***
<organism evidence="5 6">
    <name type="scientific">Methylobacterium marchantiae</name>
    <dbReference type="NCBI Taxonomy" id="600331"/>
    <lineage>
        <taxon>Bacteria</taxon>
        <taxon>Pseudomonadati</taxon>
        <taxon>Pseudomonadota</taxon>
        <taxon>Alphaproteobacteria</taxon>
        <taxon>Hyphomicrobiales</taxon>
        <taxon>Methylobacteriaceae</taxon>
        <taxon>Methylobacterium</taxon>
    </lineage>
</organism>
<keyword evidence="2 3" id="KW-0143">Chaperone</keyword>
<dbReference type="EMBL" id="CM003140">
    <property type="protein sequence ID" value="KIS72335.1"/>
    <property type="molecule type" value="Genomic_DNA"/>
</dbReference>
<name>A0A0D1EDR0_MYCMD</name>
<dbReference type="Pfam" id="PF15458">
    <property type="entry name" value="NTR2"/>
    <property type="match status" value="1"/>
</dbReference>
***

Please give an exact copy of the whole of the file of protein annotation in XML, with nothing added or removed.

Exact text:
<organism evidence="5 6">
    <name type="scientific">Methylobacterium marchantiae</name>
    <dbReference type="NCBI Taxonomy" id="600331"/>
    <lineage>
        <taxon>Bacteria</taxon>
        <taxon>Pseudomonadati</taxon>
        <taxon>Pseudomonadota</taxon>
        <taxon>Alphaproteobacteria</taxon>
        <taxon>Hyphomicrobiales</taxon>
        <taxon>Methylobacteriaceae</taxon>
        <taxon>Methylobacterium</taxon>
    </lineage>
</organism>
<keyword evidence="2 3" id="KW-0143">Chaperone</keyword>
<dbReference type="EMBL" id="CM003140">
    <property type="protein sequence ID" value="KIS72335.1"/>
    <property type="molecule type" value="Genomic_DNA"/>
</dbReference>
<name>A0A0D1EDR0_MYCMD</name>
<dbReference type="Pfam" id="PF15458">
    <property type="entry name" value="NTR2"/>
    <property type="match status" value="1"/>
</dbReference>